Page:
1. it must be given by a court specified in Schedule 1 of the Ordinance;
  2. it must have been issued on or after 1 August 2008;
  3. it must be final and conclusive;
  4. it must be for the payment of a sum of money (not being a sum payable in respect of taxes or for fines or other penalties) arising from commercial contracts (excluding employment, personal and family related contracts); and
  5. it must not be in respect of equitable relief such as injunctions and orders for specific performance.

It is also necessary for the parties to have designated, in writing, a Mainland court or Hong Kong court as the exclusive forum having jurisdiction over their dispute. This provision is intended to prevent the risk of parallel proceedings.

Pursuant to section 7 of the Ordinance, the limitation period to register a Mainland judgment with the Court of First Instance in Hong Kong (the “HKCFI”) is 2 years (commencing from the last day of the specified period within which the judgment ought to have been performed; or in any other case, from the date from which the judgment takes effect).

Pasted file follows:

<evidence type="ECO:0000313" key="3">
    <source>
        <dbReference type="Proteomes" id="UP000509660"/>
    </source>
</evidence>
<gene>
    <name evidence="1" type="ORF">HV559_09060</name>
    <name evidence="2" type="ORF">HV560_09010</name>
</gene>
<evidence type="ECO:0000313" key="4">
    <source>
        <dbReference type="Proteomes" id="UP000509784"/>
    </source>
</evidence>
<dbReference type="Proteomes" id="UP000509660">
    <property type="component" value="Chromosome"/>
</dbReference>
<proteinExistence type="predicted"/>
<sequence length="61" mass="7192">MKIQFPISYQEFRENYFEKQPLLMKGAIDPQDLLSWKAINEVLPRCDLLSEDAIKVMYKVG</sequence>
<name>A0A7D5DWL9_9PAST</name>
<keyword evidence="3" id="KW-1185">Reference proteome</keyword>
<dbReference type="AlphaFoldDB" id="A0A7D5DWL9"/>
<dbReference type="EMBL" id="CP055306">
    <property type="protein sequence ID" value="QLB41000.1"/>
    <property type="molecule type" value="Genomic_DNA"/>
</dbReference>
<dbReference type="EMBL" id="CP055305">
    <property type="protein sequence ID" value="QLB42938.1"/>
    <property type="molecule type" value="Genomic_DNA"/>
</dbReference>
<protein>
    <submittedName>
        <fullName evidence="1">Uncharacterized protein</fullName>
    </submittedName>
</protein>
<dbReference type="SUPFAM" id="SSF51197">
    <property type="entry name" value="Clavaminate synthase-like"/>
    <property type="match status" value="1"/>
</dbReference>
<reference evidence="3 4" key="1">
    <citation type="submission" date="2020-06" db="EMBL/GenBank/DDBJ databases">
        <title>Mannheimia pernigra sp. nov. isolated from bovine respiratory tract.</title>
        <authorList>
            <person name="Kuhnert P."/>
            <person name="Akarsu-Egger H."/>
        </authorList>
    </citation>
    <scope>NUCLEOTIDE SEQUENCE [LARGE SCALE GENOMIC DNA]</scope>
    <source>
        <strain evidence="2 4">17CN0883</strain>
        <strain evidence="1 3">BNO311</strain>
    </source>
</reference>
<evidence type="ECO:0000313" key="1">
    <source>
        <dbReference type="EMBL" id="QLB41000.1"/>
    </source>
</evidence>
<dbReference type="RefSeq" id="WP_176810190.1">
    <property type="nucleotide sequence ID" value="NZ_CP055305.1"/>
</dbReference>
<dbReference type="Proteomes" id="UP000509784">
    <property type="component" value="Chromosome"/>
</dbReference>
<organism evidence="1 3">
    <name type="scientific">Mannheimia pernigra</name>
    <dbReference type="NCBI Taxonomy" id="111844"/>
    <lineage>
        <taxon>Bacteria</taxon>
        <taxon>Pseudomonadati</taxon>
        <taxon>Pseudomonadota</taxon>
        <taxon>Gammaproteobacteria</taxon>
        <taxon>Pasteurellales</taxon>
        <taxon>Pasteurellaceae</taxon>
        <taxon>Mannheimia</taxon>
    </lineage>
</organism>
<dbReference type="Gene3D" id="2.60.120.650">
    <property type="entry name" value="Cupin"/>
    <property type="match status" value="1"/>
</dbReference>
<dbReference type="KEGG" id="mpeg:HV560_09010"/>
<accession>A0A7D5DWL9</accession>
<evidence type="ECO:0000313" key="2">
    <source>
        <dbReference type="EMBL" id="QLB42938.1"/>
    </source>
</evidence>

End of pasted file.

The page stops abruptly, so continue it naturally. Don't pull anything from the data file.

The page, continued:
Facts of Chan Sang v Chan Kwok

In Chan Sang v Chan Kwok the dispute concerned a Loan Agreement dated 10 December 2013 between the Plaintiff (lender), the 1st Defendant (borrower), and the 2nd to 5th Defendants (guarantors).

The 1st Defendant defaulted in repayment which resulted in the parties attending conciliation sessions at the Shenzhen Intermediate People’s Court (“Shenzhen Court”). On 4 November 2014, the Shenzhen Court issued a Reconciliation Statement setting out the terms of settlement (the “Mainland Judgment”). The parties complied with only part of the Mainland Judgment. On 22 December 2014, the Plaintiff applied to enforce the Mainland Judgment in the Shenzhen Court. The Shenzhen Court subsequently issued an enforcement order on 24 December 2014 (the “Shenzhen Enforcement Order”). On 15 January 2015, the Plaintiff obtained a certificate from the Shenzhen Court certifying that the Mainland Judgment was final and enforceable in the Mainland (the “Certificate”).

Subsequently, on 28 October 2015, the Plaintiff obtained an order in the HKCFI to register parts of the Mainland Judgment (the “Registration Order”).

On 25 November 2015 the 1st to 5th Defendants applied to set aside the Registration Order.

The Defendants’ Arguments

The Defendants argued, amongst other things, that (a) the 1st Defendant had made an application on 30 September 2015 to set aside the Mainland Judgment; and (b) that no enforcement action was being actively pursued by the Plaintiff in the Mainland.